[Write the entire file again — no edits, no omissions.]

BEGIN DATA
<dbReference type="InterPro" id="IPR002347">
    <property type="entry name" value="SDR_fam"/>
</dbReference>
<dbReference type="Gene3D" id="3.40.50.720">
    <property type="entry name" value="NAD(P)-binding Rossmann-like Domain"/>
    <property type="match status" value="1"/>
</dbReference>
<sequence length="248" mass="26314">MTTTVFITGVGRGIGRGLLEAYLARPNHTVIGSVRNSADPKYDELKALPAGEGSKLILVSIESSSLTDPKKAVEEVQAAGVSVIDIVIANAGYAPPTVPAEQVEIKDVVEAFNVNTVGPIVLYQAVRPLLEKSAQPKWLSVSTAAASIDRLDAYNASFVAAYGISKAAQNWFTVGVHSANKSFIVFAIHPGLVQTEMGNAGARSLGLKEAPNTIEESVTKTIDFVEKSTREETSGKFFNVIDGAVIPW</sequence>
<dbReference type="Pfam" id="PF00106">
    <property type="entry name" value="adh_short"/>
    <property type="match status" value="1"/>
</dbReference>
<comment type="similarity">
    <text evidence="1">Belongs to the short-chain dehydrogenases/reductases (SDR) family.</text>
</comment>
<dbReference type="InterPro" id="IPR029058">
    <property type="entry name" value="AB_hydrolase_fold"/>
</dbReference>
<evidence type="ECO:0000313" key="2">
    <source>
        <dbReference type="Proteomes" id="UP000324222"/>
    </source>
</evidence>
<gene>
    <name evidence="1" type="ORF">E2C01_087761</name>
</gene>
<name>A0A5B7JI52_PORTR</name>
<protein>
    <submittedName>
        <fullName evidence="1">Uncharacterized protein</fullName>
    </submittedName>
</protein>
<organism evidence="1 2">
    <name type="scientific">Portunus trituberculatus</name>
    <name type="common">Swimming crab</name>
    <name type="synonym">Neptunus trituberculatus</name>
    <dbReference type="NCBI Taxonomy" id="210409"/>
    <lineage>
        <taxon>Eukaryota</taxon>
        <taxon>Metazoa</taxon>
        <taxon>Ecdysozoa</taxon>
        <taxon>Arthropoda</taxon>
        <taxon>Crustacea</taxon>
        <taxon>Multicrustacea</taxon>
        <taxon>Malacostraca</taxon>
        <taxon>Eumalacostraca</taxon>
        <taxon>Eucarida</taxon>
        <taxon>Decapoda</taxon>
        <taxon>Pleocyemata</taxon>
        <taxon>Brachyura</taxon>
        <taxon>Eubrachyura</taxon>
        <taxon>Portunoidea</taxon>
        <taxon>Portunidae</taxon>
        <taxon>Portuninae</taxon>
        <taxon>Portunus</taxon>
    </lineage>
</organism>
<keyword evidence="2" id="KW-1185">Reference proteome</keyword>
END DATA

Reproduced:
<dbReference type="InterPro" id="IPR002347">
    <property type="entry name" value="SDR_fam"/>
</dbReference>
<dbReference type="Gene3D" id="3.40.50.720">
    <property type="entry name" value="NAD(P)-binding Rossmann-like Domain"/>
    <property type="match status" value="1"/>
</dbReference>
<sequence length="248" mass="26314">MTTTVFITGVGRGIGRGLLEAYLARPNHTVIGSVRNSADPKYDELKALPAGEGSKLILVSIESSSLTDPKKAVEEVQAAGVSVIDIVIANAGYAPPTVPAEQVEIKDVVEAFNVNTVGPIVLYQAVRPLLEKSAQPKWLSVSTAAASIDRLDAYNASFVAAYGISKAAQNWFTVGVHSANKSFIVFAIHPGLVQTEMGNAGARSLGLKEAPNTIEESVTKTIDFVEKSTREETSGKFFNVIDGAVIPW</sequence>
<dbReference type="Pfam" id="PF00106">
    <property type="entry name" value="adh_short"/>
    <property type="match status" value="1"/>
</dbReference>
<comment type="similarity">
    <text evidence="1">Belongs to the short-chain dehydrogenases/reductases (SDR) family.</text>
</comment>
<dbReference type="InterPro" id="IPR029058">
    <property type="entry name" value="AB_hydrolase_fold"/>
</dbReference>
<evidence type="ECO:0000313" key="2">
    <source>
        <dbReference type="Proteomes" id="UP000324222"/>
    </source>
</evidence>
<gene>
    <name evidence="1" type="ORF">E2C01_087761</name>
</gene>
<name>A0A5B7JI52_PORTR</name>
<protein>
    <submittedName>
        <fullName evidence="1">Uncharacterized protein</fullName>
    </submittedName>
</protein>
<organism evidence="1 2">
    <name type="scientific">Portunus trituberculatus</name>
    <name type="common">Swimming crab</name>
    <name type="synonym">Neptunus trituberculatus</name>
    <dbReference type="NCBI Taxonomy" id="210409"/>
    <lineage>
        <taxon>Eukaryota</taxon>
        <taxon>Metazoa</taxon>
        <taxon>Ecdysozoa</taxon>
        <taxon>Arthropoda</taxon>
        <taxon>Crustacea</taxon>
        <taxon>Multicrustacea</taxon>
        <taxon>Malacostraca</taxon>
        <taxon>Eumalacostraca</taxon>
        <taxon>Eucarida</taxon>
        <taxon>Decapoda</taxon>
        <taxon>Pleocyemata</taxon>
        <taxon>Brachyura</taxon>
        <taxon>Eubrachyura</taxon>
        <taxon>Portunoidea</taxon>
        <taxon>Portunidae</taxon>
        <taxon>Portuninae</taxon>
        <taxon>Portunus</taxon>
    </lineage>
</organism>
<keyword evidence="2" id="KW-1185">Reference proteome</keyword>